ASTRO awards $675,000 to seven physician-researchers to advance radiation oncology research

The American Society for Radiation Oncology has selected seven leading physician-researchers to receive a total of $675,000 in awards and grants to advance radiation oncology research. Together, the seven funding grants, including ASTRO Junior Faculty Career Research Training Award, the ASTRO Residents/Fellows in Radiation Oncology Research Seed Award and the ASTRO/Radiation Oncology Institute Comparative Effectiveness Research Award, will support studies in radiation and cancer biology, radiation physics, translational research, outcomes/health services research and comparative effectiveness research within radiation oncology. [More]
Research reveals why older adults who undergo general anesthesia experience postoperative delirium

Research reveals why older adults who undergo general anesthesia experience postoperative delirium

Newly published research from the Department of Geriatrics and Gerontology at the Rowan University School of Osteopathic Medicine explains why up to half of older adults who undergo general anesthesia develop postoperative delirium - the sudden onset of confusion, aggression or agitated behavior that could progress to dementia. The findings indicate that older patients who are undergoing surgery may benefit from a less-potent, slower-acting anesthetic. [More]
Study shows significant link between macular pigment levels in the eye and cognitive function

Study shows significant link between macular pigment levels in the eye and cognitive function

Ongoing European Research Council-funded research at Waterford Institute of Technology's Macular Pigment Research Group is investigating the potential link between cognitive function and levels of a vital eye pigment linked to diet. The study suggests that measuring macular pigment offers potential as a biomarker of cognitive health [More]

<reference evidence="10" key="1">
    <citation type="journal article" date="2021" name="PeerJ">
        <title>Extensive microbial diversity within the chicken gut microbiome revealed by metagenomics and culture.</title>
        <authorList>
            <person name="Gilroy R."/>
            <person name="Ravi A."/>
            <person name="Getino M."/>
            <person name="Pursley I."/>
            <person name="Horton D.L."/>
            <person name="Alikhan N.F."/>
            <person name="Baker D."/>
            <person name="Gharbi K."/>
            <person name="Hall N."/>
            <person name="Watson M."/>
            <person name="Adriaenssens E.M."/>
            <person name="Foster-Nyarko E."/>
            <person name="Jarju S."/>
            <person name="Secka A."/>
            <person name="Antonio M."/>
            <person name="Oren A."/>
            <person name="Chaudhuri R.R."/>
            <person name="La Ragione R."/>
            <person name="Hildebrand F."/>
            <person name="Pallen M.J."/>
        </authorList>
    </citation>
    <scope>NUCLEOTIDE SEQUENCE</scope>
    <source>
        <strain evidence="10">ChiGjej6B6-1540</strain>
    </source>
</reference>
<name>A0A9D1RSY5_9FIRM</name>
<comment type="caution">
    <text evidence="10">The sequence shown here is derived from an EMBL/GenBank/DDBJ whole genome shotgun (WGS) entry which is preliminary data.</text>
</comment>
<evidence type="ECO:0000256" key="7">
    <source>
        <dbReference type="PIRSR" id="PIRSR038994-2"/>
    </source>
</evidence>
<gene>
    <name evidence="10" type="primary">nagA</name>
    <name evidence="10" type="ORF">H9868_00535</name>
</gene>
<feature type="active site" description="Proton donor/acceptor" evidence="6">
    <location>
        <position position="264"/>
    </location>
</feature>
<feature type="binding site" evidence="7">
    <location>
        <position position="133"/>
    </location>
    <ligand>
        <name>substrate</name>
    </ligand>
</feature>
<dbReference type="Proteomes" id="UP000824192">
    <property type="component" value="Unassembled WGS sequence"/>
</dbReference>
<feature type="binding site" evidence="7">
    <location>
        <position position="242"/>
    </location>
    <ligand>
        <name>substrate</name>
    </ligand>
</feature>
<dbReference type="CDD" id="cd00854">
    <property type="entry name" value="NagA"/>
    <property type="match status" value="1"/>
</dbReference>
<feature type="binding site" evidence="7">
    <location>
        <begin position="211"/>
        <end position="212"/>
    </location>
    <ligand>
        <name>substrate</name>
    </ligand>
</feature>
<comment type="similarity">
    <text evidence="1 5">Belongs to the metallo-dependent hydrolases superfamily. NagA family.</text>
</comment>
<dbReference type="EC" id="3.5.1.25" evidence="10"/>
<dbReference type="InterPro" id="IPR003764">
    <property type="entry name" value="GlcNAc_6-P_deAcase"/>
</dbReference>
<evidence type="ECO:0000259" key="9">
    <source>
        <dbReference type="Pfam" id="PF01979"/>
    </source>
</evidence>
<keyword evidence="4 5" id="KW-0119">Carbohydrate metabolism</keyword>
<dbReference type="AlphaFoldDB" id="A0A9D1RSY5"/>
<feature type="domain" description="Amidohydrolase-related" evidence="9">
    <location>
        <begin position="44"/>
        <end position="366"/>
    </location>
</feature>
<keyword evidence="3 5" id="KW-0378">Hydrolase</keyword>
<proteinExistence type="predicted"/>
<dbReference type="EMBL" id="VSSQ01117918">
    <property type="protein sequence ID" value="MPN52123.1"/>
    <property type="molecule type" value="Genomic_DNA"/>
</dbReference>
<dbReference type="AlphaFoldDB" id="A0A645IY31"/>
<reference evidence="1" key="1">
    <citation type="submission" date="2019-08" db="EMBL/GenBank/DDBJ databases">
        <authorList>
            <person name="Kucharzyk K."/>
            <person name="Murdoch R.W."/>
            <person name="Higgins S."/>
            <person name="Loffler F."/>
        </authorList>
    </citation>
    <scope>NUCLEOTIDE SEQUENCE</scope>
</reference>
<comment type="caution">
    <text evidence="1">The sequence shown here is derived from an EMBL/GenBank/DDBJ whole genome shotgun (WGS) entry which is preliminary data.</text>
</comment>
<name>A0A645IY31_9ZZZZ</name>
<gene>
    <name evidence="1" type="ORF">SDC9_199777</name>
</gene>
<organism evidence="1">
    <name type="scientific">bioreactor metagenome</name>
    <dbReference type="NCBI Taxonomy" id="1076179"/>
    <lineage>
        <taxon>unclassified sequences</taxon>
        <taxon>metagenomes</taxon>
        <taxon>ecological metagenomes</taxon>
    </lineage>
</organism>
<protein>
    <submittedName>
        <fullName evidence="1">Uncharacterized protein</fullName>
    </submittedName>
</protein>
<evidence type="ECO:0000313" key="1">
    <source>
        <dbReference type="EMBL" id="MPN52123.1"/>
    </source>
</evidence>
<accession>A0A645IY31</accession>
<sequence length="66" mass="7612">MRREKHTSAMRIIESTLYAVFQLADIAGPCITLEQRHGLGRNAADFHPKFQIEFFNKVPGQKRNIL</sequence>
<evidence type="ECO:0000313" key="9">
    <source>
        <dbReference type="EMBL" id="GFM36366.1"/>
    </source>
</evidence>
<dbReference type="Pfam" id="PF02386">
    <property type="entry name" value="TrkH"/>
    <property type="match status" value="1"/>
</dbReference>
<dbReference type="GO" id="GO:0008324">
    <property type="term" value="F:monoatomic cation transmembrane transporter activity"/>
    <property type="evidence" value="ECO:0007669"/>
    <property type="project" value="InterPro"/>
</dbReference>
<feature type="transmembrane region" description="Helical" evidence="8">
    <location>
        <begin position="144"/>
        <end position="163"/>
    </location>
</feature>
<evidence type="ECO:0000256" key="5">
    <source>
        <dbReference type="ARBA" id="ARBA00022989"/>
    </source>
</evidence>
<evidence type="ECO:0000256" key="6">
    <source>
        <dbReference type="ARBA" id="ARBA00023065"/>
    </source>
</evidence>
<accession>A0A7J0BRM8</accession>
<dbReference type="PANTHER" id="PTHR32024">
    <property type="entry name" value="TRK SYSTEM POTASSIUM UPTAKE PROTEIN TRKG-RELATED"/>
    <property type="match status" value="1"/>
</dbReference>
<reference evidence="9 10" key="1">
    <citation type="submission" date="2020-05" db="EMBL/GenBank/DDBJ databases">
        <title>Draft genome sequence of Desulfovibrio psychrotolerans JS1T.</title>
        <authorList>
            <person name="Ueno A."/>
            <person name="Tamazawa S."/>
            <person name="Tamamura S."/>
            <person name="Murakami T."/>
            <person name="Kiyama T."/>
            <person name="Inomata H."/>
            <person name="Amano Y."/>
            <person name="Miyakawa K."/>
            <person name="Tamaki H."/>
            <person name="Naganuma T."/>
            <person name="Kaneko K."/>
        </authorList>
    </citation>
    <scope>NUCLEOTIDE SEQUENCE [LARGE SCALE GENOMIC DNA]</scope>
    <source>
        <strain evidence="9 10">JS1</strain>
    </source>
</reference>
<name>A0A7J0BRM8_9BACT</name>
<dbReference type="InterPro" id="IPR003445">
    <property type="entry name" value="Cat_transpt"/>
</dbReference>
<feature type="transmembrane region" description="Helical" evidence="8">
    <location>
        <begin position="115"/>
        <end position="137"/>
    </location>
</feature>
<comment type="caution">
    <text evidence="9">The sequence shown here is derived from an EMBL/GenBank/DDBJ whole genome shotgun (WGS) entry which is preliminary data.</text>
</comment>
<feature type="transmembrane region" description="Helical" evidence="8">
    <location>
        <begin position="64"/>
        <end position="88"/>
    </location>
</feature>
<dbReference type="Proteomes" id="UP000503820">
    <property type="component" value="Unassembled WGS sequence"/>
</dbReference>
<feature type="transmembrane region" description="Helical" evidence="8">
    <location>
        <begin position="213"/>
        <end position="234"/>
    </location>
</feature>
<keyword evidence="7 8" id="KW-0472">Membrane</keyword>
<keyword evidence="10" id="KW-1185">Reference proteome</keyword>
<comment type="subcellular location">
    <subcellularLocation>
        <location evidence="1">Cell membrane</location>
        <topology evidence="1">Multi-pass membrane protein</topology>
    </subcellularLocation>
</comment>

Dr. Sharma receives research award from ASCO to continue study on triple-negative breast cancer

Dr. Sharma receives research award from ASCO to continue study on triple-negative breast cancer

Dr. Sharma was awarded the 2015 Advanced Clinical Research Award in Breast Cancer from the American Society of Clinical Oncology to continue her research on triple-negative breast cancer. [More]
Berg and University of Miami extend partnership to battle cardiac dysfunction, heart failure

Berg and University of Miami extend partnership to battle cardiac dysfunction, heart failure

Berg, a Boston-based biopharmaceutical company, and the University of Miami Leonard M. Miller School of Medicine are extending its collaboration to battle cardiac dysfunction and heart failure. According to the American Heart Association, cardiovascular disease is the leading global cause of death, accounting for 17.3 million deaths per year, a number that is expected to grow to more than 23.6 million by 2030. [More]
Potential biomarker could help prevent pre-diabetic individuals from developing Type II diabetes

Potential biomarker could help prevent pre-diabetic individuals from developing Type II diabetes

Virginia Tech researchers have identified a biomarker in pre-diabetic individuals that could help prevent them from developing Type II diabetes. [More]
PSMA PET imaging more precise than MR imaging for detection of high-grade prostate cancer lesions

PSMA PET imaging more precise than MR imaging for detection of high-grade prostate cancer lesions